It started with a simple indoor/outdoor temperature device; one inside unit and one outside transmitter. Cost? About five bucks. No wait, that’s not entirely accurate. The very first was a basic hang-it-on-a-stump temperature dial, no batteries, no sender, no receiver. To know the temp and weather, you looked out the window then checked the sky for signs of rain. Basic. I should have stopped there.
But when a neighborhood garage sale had an electronic rain gauge sitting on the table, brand new, in the box, for a mere pittance, I had to have it. All my life, I had emptied outdoor rain gauges after every rain except when it turned cold and forgotten and the ice shattered the glass. But this little jewel operated with a rocker arm and two cups inside a housing. When the rain came, one of the cups would fill with water, tilt, dump the water, and the other cup would take over. Every tilt represented, oh I don’t know, something like, .08 inches of rain. A teeny, tiny electrical signal was sent through the air to the receiver sitting on your mantle. This meant that on rainy days, you could sit there, sipping whisky, and watch the rain come down .08 inches at a time. Oh, did I mention that it also had a clock and an inside thermometer? Way cool.
It wasn’t all that much later that I ran across an ad for another weather device, this one made by LaCross Technology, that had not only a clock, an inside/outside thermometer, but with the extra added attraction of a humidity indicator and a forecaster. Yes, a forecaster. An arrow icon pointed up or down. Up, with a flashing sun meant good weather ahead. There was even a smiley face to confirm it. A down arrow meant take cover, or so I assumed. Beyond cool. What more could a man want?
Wal-Mart answered that question. Right there on the shelf was a huge On Sale sign for a Weather Channel Deluxe Weather Station marked down to a mere $44.95. It had an indoor/outdoor thermometer, time and date, a self-dumping rain gauge, rain history, forecaster (complete with up and down arrows), barometric pressure indicator, pressure history, humidity, and marvel of marvels, a freakin’ wind gauge with wind speed, wind chill, and wind direction. Holy Zeus! I had to have one.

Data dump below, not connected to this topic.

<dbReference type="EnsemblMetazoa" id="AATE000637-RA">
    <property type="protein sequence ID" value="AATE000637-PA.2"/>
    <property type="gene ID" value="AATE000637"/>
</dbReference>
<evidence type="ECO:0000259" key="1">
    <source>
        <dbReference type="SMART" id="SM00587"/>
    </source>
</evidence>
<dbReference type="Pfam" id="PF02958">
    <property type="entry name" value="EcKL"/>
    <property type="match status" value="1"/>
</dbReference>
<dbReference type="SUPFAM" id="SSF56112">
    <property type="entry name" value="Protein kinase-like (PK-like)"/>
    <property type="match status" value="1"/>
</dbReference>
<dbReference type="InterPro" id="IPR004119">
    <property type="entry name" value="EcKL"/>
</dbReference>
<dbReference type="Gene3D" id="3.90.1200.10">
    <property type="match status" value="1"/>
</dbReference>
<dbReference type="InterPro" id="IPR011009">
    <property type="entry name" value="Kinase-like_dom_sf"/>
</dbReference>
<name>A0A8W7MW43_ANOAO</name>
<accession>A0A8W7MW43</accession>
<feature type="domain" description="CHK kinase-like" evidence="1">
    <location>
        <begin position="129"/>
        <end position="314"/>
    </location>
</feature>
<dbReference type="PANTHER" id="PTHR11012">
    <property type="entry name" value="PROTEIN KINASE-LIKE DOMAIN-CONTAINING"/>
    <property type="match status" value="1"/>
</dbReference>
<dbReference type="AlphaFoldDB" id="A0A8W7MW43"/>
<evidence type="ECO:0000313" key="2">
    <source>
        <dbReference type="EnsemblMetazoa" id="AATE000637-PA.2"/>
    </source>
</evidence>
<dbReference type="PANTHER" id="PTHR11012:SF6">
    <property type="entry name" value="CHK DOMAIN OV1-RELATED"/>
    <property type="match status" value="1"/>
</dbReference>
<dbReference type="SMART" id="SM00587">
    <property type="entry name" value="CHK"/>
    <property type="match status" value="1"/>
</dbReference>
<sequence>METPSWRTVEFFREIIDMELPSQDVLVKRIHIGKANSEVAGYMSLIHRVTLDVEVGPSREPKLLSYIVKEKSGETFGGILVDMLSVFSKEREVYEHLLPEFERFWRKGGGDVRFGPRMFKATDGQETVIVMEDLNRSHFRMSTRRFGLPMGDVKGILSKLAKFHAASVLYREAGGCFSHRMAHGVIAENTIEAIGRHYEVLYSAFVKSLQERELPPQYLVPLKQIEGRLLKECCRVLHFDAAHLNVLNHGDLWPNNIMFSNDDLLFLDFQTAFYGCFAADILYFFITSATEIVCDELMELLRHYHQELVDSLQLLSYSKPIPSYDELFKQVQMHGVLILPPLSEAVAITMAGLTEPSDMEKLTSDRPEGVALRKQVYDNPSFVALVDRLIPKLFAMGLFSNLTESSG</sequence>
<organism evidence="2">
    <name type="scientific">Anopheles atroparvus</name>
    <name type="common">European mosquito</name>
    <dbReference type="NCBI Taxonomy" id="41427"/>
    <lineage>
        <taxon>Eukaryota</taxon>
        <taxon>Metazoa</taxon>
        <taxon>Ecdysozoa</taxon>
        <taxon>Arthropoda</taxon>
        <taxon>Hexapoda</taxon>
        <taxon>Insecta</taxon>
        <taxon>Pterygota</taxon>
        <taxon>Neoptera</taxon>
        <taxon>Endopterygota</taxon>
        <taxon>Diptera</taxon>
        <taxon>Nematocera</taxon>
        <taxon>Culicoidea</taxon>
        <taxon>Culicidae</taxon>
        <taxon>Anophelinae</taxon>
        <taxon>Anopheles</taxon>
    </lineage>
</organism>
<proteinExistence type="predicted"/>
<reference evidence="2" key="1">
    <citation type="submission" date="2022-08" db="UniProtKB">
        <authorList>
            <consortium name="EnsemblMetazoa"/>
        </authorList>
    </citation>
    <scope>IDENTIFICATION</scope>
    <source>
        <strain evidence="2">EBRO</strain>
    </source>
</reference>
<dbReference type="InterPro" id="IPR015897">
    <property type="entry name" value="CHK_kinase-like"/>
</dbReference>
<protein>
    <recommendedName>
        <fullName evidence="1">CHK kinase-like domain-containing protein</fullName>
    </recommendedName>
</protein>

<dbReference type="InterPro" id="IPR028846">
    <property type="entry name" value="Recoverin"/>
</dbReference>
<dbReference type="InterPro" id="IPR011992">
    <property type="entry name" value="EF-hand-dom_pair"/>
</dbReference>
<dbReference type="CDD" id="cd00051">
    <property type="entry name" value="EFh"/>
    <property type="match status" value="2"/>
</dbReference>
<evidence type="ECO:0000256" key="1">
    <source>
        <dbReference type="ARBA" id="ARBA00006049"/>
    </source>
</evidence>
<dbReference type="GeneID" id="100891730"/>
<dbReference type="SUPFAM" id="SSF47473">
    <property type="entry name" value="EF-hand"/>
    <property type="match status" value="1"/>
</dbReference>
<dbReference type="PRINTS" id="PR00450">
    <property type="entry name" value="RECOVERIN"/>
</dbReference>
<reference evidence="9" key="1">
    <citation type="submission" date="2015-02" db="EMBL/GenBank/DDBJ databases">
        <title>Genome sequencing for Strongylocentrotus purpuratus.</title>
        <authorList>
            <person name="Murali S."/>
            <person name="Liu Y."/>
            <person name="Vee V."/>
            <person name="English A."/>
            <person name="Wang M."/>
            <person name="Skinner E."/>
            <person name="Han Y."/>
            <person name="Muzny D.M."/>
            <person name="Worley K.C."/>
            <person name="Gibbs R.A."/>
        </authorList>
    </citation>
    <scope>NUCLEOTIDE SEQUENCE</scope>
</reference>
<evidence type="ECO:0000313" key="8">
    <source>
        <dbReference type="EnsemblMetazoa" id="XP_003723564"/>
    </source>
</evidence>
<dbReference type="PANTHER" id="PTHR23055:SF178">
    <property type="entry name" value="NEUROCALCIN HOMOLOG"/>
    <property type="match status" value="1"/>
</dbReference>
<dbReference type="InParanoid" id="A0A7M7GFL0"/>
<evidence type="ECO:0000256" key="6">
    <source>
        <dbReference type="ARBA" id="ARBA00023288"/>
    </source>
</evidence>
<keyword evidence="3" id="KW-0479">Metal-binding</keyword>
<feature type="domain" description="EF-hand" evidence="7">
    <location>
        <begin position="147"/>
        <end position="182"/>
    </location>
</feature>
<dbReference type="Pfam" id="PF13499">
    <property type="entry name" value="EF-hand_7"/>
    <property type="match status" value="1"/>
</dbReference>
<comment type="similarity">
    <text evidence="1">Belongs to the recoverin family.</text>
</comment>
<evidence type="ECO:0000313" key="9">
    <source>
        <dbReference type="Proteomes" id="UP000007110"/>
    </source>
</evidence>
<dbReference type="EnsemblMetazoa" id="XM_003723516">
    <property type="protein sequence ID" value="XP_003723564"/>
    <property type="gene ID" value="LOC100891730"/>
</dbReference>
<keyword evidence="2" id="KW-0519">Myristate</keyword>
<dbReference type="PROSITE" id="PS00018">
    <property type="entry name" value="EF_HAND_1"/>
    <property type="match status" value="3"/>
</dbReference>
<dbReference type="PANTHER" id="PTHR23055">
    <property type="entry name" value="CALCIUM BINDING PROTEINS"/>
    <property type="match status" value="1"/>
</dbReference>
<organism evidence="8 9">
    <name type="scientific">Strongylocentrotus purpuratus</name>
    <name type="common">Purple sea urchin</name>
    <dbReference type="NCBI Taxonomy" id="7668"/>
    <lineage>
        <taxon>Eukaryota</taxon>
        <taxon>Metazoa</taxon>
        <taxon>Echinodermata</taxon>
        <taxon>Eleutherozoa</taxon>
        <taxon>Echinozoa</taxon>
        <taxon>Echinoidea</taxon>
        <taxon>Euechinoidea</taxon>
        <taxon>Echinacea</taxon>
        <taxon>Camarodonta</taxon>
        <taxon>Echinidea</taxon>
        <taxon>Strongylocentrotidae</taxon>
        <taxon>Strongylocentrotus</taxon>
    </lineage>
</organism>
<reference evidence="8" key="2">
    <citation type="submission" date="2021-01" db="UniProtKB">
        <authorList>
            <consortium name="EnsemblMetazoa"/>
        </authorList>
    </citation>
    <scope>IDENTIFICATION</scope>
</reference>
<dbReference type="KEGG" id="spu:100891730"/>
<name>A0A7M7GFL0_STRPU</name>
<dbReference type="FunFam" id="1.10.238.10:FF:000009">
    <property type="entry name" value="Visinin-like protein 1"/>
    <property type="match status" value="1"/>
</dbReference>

There were a couple of minor problems though. I did not own the recommended thirty foot pole on an unobstructed area where I was instructed to mount the spinning cups for the wind gauge. The rain gauge? Well, it too had to be on a flat surface, also in an open area. My simple solution was to dig a hole in the ground, stick a landscaping timber in it, nail a piece of 1×4 across the top of the timber, and voila, a weather center. It looked good.The wind gauge didn’t work right of course. the swirling winds from the corner of the house confused the poor little thing, but it did spin like mad.
And wouldn’t you know it? With two self-dumping rain gauges, the amounts differ. Not by much, but enough to raise the question, how much did it really rain last night? Temps? As I write this, I have readings of 62.9, 61.4, and 61.7. All sensors are in the shade. Who you gonna believe? However, I do have two up arrows, both with smiley faces.
So why does it look like rain?